Surrey police commissioner candidates revealed by political parties
CANDIDATES from all three major political parties vying to become Surrey's first directly-elected police commissioner have been revealed.
The Liberal Democrats nomination was announced on Monday, as Nick O'Shea, a former district councillor from Dorking.
He joins Tory pick Julie Iles, and the Labour contender Robert Evans. A former soldier from Merstham, Paul Clarke, has also put his hat in the ring.
But a former Reigate and Banstead police inspector Mike Ledwidge, who had toyed with the idea of standing as an independent, told the Mirror it is "impossible" for a non-political candidate to succeed without the campaign-running "machinery" and expertise of a political party.
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Mr Ledwidge said the appointment of the Police and Crime Commissioner would inevitably politicise the police.
He added: "Chief inspectors were autonomous, they were able to turn around to politicians and say 'go away this is none of your business', and that independence was an essential part of policing."
The public of Surrey, like those everywhere else in the country, will go to the polls on November 15, to vote for who they want as the first directly-elected police and crime commissioner, a £70,000 per year post that will replace the 17-man Surrey Police Authority.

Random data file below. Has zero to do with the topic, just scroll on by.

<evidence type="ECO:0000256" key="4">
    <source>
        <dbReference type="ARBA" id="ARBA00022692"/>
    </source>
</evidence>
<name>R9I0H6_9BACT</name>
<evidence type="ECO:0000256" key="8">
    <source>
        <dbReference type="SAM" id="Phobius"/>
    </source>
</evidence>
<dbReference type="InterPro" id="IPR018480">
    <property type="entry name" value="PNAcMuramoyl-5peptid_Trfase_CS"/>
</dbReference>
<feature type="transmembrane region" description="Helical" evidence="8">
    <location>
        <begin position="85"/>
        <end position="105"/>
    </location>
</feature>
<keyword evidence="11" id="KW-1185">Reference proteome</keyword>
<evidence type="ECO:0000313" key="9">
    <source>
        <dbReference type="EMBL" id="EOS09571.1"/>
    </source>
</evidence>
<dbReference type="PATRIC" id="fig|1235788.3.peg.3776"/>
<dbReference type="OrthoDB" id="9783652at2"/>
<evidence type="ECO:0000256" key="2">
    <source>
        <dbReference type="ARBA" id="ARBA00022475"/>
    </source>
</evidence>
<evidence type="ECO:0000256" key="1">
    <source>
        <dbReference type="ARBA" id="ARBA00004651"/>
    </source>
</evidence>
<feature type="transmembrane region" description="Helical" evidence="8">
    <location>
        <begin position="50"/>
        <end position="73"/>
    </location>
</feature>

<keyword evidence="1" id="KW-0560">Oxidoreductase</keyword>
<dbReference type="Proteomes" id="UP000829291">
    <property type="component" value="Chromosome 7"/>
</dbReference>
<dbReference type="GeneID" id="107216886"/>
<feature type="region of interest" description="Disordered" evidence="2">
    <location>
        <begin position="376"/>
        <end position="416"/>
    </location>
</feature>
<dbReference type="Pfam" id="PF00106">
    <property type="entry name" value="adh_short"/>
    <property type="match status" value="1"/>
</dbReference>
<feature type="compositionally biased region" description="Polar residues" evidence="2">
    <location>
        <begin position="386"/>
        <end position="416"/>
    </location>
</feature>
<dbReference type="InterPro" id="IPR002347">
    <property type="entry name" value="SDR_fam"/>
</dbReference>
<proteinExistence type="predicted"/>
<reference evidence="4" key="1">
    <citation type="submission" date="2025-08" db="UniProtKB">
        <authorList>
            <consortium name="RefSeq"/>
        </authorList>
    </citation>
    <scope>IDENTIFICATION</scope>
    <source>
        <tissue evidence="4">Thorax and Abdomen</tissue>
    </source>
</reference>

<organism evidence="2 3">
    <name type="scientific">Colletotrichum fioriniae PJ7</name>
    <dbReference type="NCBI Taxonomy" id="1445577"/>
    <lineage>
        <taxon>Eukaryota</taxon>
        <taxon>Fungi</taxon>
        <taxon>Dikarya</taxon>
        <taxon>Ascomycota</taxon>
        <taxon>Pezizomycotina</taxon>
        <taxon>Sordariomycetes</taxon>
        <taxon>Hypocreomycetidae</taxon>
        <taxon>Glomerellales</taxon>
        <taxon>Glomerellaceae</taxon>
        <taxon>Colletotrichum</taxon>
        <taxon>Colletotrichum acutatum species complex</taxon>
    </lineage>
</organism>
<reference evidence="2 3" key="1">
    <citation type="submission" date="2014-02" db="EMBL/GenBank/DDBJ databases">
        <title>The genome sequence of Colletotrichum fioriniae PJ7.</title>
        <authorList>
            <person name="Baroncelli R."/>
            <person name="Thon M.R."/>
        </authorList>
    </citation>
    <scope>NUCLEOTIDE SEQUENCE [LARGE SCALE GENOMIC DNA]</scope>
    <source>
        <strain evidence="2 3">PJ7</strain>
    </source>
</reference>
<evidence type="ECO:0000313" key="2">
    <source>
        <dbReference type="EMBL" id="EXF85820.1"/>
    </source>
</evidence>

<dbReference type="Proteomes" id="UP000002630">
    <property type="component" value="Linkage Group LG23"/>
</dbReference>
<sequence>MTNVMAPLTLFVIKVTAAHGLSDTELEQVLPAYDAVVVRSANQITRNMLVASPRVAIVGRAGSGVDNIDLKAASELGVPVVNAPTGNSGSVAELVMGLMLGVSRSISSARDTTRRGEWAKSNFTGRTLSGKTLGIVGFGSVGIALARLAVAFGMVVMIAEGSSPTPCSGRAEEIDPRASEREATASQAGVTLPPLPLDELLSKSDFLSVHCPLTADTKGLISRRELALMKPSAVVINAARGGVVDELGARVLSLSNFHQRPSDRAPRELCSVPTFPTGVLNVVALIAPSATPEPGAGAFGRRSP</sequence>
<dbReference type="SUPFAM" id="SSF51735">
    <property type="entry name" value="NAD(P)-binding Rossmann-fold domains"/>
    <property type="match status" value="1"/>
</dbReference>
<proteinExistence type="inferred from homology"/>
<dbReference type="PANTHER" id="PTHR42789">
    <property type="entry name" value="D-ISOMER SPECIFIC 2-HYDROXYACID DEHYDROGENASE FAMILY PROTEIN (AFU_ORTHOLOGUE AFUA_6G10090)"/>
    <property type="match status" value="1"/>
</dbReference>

The commissioner will oversee the work of the police and hold the chief constable to account.
Both Mr O'Shea and Mrs Iles refuted claims they could become puppets for the Government, and said the new set-up would make the running of the police more transparent to residents.
One of Mr O'Shea's priorities is to increase the number of full police officers on the streets, as opposed to PCSOs.
"A mixture of police officers and PCSOs is important," he said, but added: "Policing is about having police officers on the streets and I believe that, in the past, has not been the focus."
His other priorities are reducing crime and supporting the victims of crime. He said the latter was an area with "huge room for improvement," and measures such as restorative justice should be used more.
Tory candidate Julie Iles, a magistrate who lives near Guildford, said her top priorities were cutting crime and costs, as well as complacency, by raising performance targets. She hinted at a shake-up of CID.
The Green Party believes the post should not be political and has not selected a candidate.
Applicants can put themselves forward until October 19.